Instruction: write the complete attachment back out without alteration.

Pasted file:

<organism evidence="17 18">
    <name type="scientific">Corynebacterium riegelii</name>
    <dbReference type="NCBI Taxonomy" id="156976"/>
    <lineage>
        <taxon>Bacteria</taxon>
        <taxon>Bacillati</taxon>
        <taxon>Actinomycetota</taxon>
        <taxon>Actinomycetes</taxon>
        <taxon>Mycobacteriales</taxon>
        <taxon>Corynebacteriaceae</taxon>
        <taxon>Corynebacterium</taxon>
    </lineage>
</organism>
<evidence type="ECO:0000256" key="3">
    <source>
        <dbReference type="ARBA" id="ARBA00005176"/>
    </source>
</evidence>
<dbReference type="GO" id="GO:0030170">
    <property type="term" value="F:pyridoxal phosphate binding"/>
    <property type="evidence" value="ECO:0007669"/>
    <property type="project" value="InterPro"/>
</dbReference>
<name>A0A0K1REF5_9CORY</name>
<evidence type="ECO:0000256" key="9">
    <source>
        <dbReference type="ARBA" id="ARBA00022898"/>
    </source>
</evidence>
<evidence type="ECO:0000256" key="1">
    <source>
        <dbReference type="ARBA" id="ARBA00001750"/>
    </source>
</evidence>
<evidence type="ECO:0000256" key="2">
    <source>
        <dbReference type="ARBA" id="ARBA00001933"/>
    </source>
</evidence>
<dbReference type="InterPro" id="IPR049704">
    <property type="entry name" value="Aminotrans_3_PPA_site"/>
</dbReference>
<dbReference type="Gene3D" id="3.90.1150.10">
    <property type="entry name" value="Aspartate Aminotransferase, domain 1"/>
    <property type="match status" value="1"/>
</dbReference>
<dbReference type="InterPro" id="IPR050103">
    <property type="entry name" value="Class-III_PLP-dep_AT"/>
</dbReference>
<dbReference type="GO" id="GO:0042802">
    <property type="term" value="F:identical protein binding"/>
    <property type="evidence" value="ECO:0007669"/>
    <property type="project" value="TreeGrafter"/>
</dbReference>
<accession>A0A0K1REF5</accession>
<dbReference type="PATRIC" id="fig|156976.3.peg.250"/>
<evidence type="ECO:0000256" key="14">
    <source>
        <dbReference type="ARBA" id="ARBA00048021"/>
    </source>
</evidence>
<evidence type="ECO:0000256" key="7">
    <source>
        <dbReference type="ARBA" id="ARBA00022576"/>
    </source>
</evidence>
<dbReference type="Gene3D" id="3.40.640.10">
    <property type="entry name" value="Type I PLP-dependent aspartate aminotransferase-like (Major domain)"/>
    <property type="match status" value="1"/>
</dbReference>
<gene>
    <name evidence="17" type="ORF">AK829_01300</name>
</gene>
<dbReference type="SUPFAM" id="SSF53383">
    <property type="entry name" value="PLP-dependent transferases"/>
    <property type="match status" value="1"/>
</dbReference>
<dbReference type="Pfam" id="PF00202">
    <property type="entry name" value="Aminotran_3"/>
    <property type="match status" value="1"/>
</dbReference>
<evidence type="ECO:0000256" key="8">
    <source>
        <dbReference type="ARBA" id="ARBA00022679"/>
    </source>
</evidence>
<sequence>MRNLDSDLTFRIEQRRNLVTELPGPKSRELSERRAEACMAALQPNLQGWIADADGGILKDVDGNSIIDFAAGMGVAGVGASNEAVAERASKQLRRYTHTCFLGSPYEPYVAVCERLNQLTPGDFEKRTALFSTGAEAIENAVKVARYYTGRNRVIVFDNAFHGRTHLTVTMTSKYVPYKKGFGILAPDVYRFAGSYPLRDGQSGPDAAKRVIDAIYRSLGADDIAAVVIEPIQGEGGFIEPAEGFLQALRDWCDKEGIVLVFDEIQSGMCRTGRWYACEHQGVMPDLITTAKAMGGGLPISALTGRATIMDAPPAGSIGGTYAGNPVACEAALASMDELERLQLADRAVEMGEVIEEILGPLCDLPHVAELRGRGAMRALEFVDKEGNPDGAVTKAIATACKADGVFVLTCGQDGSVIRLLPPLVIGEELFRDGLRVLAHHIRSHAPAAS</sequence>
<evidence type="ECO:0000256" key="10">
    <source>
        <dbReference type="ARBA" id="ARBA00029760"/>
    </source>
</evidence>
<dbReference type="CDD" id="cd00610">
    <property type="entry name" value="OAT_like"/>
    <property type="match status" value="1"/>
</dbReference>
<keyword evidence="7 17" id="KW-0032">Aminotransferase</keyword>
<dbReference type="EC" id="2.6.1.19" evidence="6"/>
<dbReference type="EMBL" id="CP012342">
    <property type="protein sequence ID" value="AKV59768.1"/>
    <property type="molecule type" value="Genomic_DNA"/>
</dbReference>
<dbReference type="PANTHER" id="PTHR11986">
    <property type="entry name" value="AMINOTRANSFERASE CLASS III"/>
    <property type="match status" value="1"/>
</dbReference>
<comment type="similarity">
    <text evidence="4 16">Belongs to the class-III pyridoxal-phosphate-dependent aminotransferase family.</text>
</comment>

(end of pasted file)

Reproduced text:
<organism evidence="17 18">
    <name type="scientific">Corynebacterium riegelii</name>
    <dbReference type="NCBI Taxonomy" id="156976"/>
    <lineage>
        <taxon>Bacteria</taxon>
        <taxon>Bacillati</taxon>
        <taxon>Actinomycetota</taxon>
        <taxon>Actinomycetes</taxon>
        <taxon>Mycobacteriales</taxon>
        <taxon>Corynebacteriaceae</taxon>
        <taxon>Corynebacterium</taxon>
    </lineage>
</organism>
<evidence type="ECO:0000256" key="3">
    <source>
        <dbReference type="ARBA" id="ARBA00005176"/>
    </source>
</evidence>
<dbReference type="GO" id="GO:0030170">
    <property type="term" value="F:pyridoxal phosphate binding"/>
    <property type="evidence" value="ECO:0007669"/>
    <property type="project" value="InterPro"/>
</dbReference>
<name>A0A0K1REF5_9CORY</name>
<evidence type="ECO:0000256" key="9">
    <source>
        <dbReference type="ARBA" id="ARBA00022898"/>
    </source>
</evidence>
<evidence type="ECO:0000256" key="1">
    <source>
        <dbReference type="ARBA" id="ARBA00001750"/>
    </source>
</evidence>
<evidence type="ECO:0000256" key="2">
    <source>
        <dbReference type="ARBA" id="ARBA00001933"/>
    </source>
</evidence>
<dbReference type="InterPro" id="IPR049704">
    <property type="entry name" value="Aminotrans_3_PPA_site"/>
</dbReference>
<dbReference type="Gene3D" id="3.90.1150.10">
    <property type="entry name" value="Aspartate Aminotransferase, domain 1"/>
    <property type="match status" value="1"/>
</dbReference>
<dbReference type="InterPro" id="IPR050103">
    <property type="entry name" value="Class-III_PLP-dep_AT"/>
</dbReference>
<dbReference type="GO" id="GO:0042802">
    <property type="term" value="F:identical protein binding"/>
    <property type="evidence" value="ECO:0007669"/>
    <property type="project" value="TreeGrafter"/>
</dbReference>
<accession>A0A0K1REF5</accession>
<dbReference type="PATRIC" id="fig|156976.3.peg.250"/>
<evidence type="ECO:0000256" key="14">
    <source>
        <dbReference type="ARBA" id="ARBA00048021"/>
    </source>
</evidence>
<evidence type="ECO:0000256" key="7">
    <source>
        <dbReference type="ARBA" id="ARBA00022576"/>
    </source>
</evidence>
<dbReference type="Gene3D" id="3.40.640.10">
    <property type="entry name" value="Type I PLP-dependent aspartate aminotransferase-like (Major domain)"/>
    <property type="match status" value="1"/>
</dbReference>
<gene>
    <name evidence="17" type="ORF">AK829_01300</name>
</gene>
<dbReference type="SUPFAM" id="SSF53383">
    <property type="entry name" value="PLP-dependent transferases"/>
    <property type="match status" value="1"/>
</dbReference>
<dbReference type="Pfam" id="PF00202">
    <property type="entry name" value="Aminotran_3"/>
    <property type="match status" value="1"/>
</dbReference>
<evidence type="ECO:0000256" key="8">
    <source>
        <dbReference type="ARBA" id="ARBA00022679"/>
    </source>
</evidence>
<sequence>MRNLDSDLTFRIEQRRNLVTELPGPKSRELSERRAEACMAALQPNLQGWIADADGGILKDVDGNSIIDFAAGMGVAGVGASNEAVAERASKQLRRYTHTCFLGSPYEPYVAVCERLNQLTPGDFEKRTALFSTGAEAIENAVKVARYYTGRNRVIVFDNAFHGRTHLTVTMTSKYVPYKKGFGILAPDVYRFAGSYPLRDGQSGPDAAKRVIDAIYRSLGADDIAAVVIEPIQGEGGFIEPAEGFLQALRDWCDKEGIVLVFDEIQSGMCRTGRWYACEHQGVMPDLITTAKAMGGGLPISALTGRATIMDAPPAGSIGGTYAGNPVACEAALASMDELERLQLADRAVEMGEVIEEILGPLCDLPHVAELRGRGAMRALEFVDKEGNPDGAVTKAIATACKADGVFVLTCGQDGSVIRLLPPLVIGEELFRDGLRVLAHHIRSHAPAAS</sequence>
<evidence type="ECO:0000256" key="10">
    <source>
        <dbReference type="ARBA" id="ARBA00029760"/>
    </source>
</evidence>
<dbReference type="CDD" id="cd00610">
    <property type="entry name" value="OAT_like"/>
    <property type="match status" value="1"/>
</dbReference>
<keyword evidence="7 17" id="KW-0032">Aminotransferase</keyword>
<dbReference type="EC" id="2.6.1.19" evidence="6"/>
<dbReference type="EMBL" id="CP012342">
    <property type="protein sequence ID" value="AKV59768.1"/>
    <property type="molecule type" value="Genomic_DNA"/>
</dbReference>
<dbReference type="PANTHER" id="PTHR11986">
    <property type="entry name" value="AMINOTRANSFERASE CLASS III"/>
    <property type="match status" value="1"/>
</dbReference>
<comment type="similarity">
    <text evidence="4 16">Belongs to the class-III pyridoxal-phosphate-dependent aminotransferase family.</text>
</comment>